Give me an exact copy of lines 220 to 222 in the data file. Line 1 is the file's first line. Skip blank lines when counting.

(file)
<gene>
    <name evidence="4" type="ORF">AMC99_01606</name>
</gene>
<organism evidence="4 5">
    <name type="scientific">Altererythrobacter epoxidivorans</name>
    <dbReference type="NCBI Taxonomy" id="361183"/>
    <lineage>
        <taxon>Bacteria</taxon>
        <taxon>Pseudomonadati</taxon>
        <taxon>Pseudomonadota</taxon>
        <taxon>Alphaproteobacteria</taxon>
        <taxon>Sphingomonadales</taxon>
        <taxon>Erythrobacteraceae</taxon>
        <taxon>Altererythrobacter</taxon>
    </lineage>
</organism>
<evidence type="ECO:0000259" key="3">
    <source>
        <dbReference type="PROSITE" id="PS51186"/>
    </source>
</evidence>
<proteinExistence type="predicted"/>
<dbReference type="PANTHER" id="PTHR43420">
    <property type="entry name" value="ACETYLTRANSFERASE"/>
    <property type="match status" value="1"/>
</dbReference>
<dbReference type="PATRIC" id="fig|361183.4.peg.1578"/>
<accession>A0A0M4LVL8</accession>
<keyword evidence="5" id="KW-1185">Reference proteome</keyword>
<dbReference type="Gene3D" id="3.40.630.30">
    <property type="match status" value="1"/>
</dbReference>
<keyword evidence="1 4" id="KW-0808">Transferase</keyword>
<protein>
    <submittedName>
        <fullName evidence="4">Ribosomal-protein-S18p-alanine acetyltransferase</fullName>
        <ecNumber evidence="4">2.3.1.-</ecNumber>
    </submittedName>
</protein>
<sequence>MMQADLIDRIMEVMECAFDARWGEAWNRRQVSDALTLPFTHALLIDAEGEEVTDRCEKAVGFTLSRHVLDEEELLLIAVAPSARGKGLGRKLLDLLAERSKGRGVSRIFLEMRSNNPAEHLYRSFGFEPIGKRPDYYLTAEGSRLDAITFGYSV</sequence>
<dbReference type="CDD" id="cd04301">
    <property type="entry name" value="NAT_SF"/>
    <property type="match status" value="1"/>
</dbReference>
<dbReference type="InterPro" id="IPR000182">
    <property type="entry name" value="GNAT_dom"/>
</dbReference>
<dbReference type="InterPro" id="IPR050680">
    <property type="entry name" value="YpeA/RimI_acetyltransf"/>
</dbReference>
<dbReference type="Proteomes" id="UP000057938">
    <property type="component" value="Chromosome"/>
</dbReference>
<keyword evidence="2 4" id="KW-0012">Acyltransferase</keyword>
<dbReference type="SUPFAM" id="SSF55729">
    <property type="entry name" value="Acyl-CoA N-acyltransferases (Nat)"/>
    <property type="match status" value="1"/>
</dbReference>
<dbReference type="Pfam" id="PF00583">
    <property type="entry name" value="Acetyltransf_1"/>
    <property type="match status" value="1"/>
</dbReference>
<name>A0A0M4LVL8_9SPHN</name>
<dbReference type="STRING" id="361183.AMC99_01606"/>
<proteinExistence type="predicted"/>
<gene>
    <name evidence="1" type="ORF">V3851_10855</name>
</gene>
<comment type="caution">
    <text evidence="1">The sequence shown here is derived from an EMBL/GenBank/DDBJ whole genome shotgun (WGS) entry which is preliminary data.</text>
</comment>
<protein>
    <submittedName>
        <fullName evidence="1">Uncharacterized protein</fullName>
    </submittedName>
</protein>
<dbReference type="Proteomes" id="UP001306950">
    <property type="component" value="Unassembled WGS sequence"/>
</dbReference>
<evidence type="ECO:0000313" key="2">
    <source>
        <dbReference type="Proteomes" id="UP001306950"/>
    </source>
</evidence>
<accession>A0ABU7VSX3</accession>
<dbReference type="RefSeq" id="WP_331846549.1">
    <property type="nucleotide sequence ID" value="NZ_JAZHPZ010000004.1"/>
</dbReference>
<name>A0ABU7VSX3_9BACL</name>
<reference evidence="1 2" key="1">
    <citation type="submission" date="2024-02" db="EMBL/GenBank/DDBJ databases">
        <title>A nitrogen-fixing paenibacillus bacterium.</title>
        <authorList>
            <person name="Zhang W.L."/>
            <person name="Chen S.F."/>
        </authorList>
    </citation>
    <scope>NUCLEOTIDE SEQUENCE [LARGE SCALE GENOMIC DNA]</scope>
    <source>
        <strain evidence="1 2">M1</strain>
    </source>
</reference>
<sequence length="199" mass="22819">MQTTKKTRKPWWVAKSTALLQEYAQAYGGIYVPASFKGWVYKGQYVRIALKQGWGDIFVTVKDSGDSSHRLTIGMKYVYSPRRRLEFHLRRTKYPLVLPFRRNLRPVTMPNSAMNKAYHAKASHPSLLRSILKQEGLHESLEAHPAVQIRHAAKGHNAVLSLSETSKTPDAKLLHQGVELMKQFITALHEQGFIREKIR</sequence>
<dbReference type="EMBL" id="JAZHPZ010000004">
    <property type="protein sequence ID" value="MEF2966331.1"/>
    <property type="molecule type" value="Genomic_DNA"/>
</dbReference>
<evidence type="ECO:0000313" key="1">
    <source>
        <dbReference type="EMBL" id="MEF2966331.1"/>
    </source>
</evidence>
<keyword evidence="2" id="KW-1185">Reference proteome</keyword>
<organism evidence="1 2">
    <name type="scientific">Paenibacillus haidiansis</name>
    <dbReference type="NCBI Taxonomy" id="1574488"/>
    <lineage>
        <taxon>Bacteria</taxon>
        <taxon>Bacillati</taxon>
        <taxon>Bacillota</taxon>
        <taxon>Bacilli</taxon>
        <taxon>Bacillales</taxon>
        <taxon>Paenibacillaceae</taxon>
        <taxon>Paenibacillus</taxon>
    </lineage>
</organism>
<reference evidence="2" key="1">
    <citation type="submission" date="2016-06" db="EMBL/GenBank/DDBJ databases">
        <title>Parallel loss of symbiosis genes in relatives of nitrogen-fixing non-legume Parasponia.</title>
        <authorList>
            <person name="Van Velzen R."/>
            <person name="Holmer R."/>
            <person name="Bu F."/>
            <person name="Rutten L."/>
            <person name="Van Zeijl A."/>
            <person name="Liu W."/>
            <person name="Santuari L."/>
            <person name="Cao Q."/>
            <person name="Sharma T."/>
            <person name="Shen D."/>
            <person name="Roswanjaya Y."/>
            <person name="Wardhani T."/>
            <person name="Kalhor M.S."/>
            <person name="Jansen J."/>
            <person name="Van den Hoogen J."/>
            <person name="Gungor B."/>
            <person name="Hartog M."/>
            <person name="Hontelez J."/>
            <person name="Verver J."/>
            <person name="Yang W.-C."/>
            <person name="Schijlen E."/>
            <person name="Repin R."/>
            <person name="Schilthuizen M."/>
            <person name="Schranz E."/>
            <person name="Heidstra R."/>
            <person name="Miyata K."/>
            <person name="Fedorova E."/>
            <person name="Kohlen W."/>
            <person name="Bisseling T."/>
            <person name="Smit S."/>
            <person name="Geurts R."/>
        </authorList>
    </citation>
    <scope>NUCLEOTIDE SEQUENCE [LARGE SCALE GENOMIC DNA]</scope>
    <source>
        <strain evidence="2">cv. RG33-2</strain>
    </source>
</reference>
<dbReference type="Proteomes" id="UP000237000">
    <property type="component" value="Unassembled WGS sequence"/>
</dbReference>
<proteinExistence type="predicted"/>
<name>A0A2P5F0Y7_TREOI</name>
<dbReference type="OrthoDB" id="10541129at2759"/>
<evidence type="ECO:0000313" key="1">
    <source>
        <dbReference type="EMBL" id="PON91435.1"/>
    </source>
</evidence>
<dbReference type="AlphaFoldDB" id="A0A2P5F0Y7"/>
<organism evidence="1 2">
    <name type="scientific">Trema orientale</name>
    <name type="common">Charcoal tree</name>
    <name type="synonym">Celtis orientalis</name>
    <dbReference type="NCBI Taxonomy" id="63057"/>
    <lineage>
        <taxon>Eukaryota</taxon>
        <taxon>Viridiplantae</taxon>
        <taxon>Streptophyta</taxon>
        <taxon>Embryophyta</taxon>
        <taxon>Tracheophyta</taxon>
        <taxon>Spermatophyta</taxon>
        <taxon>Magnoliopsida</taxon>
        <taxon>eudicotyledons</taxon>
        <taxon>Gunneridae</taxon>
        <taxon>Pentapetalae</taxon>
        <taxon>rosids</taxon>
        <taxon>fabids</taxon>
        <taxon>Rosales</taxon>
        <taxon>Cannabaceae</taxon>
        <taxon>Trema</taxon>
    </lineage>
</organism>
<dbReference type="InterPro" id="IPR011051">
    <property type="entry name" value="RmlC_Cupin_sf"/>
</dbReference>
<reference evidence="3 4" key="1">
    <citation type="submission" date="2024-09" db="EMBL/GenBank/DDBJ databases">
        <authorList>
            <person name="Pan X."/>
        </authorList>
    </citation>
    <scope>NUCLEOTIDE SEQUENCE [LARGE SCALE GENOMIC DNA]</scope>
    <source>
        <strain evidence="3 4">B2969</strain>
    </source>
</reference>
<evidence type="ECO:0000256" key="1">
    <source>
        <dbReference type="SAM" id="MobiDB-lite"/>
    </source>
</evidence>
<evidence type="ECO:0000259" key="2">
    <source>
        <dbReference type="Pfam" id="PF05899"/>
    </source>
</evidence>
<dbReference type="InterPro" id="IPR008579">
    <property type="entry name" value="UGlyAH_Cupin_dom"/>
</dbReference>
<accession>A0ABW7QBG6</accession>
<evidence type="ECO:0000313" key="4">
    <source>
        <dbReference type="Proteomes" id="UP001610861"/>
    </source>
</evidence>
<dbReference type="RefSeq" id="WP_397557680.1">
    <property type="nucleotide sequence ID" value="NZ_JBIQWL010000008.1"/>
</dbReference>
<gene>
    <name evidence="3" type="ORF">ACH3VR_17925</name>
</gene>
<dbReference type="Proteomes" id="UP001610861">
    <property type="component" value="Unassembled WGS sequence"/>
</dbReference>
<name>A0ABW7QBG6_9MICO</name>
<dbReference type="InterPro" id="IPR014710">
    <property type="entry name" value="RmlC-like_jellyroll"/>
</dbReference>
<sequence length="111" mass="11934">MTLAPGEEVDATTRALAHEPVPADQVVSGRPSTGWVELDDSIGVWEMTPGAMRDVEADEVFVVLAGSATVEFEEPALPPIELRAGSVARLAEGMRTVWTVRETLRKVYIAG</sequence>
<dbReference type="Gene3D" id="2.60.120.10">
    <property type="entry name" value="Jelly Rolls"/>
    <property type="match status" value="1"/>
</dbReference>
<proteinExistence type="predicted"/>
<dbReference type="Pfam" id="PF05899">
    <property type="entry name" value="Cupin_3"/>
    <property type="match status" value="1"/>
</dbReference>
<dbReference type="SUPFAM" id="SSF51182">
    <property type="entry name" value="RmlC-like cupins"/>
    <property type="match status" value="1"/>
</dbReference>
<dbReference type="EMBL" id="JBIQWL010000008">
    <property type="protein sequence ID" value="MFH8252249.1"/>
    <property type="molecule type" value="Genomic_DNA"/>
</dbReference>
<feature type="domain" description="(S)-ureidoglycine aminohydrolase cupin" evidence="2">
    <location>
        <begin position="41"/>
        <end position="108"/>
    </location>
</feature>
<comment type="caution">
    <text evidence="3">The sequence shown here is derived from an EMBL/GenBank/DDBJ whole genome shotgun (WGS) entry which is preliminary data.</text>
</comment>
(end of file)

        <dbReference type="SAM" id="MobiDB-lite"/>
    </source>
</evidence>